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A John McCain win would put a spring in the step of one world leader

June 12, 2008 |  3:35 pm

Barack Obama no doubt could have lived without the nod he recently received from now-retired Cuban President Fidel Castro, who called the Democratic presidential contender "the most advanced candidate" in America's presidential race. And today, John McCain received the type of backing from a foreign leader that he would just as soon Italian Premier Silvio Berlusconi cites the age issue in saying why he favors presumptive Republican presidential nominee John McCain in the U.S. elections forego.

Italian Premier Silvio Berlusconi, at a joint news conference with President Bush in Rome, initially demurred when asked about the U.S. election, saying, "I cannot express any preference with regard to an electoral campaign going on in another country.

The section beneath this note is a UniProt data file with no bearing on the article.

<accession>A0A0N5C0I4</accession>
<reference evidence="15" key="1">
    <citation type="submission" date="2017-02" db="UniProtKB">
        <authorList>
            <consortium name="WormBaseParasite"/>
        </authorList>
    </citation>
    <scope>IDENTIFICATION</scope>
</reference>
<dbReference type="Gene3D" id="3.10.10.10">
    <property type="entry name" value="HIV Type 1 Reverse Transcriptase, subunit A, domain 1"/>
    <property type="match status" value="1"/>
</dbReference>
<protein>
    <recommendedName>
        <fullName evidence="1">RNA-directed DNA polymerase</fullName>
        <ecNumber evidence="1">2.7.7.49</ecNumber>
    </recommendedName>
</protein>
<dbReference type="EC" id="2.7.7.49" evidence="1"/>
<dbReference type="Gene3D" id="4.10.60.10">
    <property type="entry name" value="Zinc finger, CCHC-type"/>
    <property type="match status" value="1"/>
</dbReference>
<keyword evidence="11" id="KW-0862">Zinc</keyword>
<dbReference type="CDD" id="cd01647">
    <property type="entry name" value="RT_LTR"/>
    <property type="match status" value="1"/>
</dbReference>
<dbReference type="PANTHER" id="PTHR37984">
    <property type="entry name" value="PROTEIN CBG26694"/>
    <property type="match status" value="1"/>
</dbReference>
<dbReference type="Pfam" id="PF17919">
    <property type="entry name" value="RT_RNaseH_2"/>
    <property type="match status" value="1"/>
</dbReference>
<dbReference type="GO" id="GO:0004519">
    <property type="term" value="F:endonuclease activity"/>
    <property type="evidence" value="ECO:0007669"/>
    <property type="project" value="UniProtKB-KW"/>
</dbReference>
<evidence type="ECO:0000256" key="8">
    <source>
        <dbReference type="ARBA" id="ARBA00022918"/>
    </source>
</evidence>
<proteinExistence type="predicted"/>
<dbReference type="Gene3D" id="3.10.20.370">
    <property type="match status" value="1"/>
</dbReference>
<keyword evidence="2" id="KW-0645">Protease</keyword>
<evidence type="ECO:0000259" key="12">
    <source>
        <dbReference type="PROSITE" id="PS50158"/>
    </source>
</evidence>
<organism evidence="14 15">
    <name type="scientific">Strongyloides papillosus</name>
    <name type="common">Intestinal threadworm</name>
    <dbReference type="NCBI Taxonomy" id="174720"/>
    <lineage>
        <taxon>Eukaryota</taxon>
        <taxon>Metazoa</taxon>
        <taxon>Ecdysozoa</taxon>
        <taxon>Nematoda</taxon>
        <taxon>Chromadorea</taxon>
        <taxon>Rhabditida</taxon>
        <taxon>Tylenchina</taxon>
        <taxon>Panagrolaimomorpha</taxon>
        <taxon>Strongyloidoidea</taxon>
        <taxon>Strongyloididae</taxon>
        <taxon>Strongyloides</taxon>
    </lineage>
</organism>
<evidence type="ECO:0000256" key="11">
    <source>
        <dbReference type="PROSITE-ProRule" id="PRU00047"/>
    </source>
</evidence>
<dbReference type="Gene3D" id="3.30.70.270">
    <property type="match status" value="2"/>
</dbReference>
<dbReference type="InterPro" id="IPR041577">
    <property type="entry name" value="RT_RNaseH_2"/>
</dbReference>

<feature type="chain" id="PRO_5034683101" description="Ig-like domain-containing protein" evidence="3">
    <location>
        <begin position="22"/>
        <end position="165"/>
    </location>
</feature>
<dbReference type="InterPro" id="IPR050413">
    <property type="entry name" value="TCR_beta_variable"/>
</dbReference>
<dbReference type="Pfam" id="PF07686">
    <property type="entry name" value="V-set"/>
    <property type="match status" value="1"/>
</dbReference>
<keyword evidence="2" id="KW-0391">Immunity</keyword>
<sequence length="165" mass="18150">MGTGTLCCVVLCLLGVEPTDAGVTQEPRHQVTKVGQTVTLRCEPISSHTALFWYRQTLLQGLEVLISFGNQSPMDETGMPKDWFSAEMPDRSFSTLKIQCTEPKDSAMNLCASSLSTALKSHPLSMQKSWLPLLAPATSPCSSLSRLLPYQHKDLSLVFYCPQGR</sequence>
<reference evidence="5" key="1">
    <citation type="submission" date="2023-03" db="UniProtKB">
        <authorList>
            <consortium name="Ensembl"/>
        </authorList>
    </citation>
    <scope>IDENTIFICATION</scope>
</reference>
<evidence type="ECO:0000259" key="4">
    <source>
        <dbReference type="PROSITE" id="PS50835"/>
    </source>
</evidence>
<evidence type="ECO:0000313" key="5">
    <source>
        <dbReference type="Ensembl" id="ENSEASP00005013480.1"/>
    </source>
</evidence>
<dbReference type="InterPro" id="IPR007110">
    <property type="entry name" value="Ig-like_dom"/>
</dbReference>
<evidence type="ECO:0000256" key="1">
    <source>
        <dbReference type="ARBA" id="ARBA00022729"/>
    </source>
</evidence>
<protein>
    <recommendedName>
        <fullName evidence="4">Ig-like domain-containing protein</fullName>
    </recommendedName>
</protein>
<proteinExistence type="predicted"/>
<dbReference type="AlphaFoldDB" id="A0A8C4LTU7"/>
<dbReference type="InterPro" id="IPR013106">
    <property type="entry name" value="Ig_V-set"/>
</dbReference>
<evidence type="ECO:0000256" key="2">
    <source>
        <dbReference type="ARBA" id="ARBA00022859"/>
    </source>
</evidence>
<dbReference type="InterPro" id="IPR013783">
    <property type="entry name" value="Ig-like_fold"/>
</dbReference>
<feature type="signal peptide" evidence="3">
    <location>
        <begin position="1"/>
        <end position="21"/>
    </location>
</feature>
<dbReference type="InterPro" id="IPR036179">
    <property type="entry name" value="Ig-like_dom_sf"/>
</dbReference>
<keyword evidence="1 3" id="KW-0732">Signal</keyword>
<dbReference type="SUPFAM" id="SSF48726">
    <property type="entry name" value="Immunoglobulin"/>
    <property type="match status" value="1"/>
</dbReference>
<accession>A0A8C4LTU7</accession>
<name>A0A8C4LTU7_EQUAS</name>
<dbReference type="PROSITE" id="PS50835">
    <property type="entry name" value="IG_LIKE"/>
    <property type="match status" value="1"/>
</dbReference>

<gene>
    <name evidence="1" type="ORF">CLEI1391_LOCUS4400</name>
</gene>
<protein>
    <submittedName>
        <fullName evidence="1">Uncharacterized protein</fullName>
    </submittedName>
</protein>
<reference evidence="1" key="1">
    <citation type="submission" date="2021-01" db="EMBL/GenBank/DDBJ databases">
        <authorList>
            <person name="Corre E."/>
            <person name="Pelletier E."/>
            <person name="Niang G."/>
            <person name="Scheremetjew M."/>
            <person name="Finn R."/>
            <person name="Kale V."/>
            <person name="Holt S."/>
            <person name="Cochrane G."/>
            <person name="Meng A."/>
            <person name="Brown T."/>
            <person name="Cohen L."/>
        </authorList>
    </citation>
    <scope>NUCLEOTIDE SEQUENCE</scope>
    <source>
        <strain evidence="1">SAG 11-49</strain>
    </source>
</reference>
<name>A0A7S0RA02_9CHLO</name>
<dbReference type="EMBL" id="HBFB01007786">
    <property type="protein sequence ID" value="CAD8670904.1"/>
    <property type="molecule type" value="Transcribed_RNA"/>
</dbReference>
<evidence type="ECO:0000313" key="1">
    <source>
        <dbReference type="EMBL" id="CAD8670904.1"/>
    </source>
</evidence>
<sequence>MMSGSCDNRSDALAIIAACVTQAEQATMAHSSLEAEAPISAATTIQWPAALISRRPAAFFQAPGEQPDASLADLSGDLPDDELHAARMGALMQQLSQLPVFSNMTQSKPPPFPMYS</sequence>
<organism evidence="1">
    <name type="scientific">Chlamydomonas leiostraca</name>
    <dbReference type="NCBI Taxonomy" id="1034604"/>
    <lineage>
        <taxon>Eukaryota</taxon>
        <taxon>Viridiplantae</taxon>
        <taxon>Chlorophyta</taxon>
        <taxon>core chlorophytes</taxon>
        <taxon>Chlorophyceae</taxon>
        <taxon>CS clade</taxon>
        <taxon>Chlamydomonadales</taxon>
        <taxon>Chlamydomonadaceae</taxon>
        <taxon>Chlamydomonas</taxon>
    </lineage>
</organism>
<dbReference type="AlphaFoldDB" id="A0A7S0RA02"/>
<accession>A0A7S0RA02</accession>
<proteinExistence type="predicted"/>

But he then quickly added, "I suppose I could express my own personal preference for one of the candidates: the Republican candidate. And this is for a very selfish reason, and that is that I would no longer be the oldest person at the upcoming (summit of the eight leading industrial nations), because McCain is a month older than me."

McCain turns 72 on Aug. 29 and, as much of the nation will be able to recite by the time the November vote rolls along (and as a website we recently wrote about is devoted to spotlighting), a victory would make him the oldest person to win a first White House term.

Berlusconi gets points for doing his homework -- he is exactly one month younger than McCain.

-- Don Frederick

Photo credit: AFP/Getty Images

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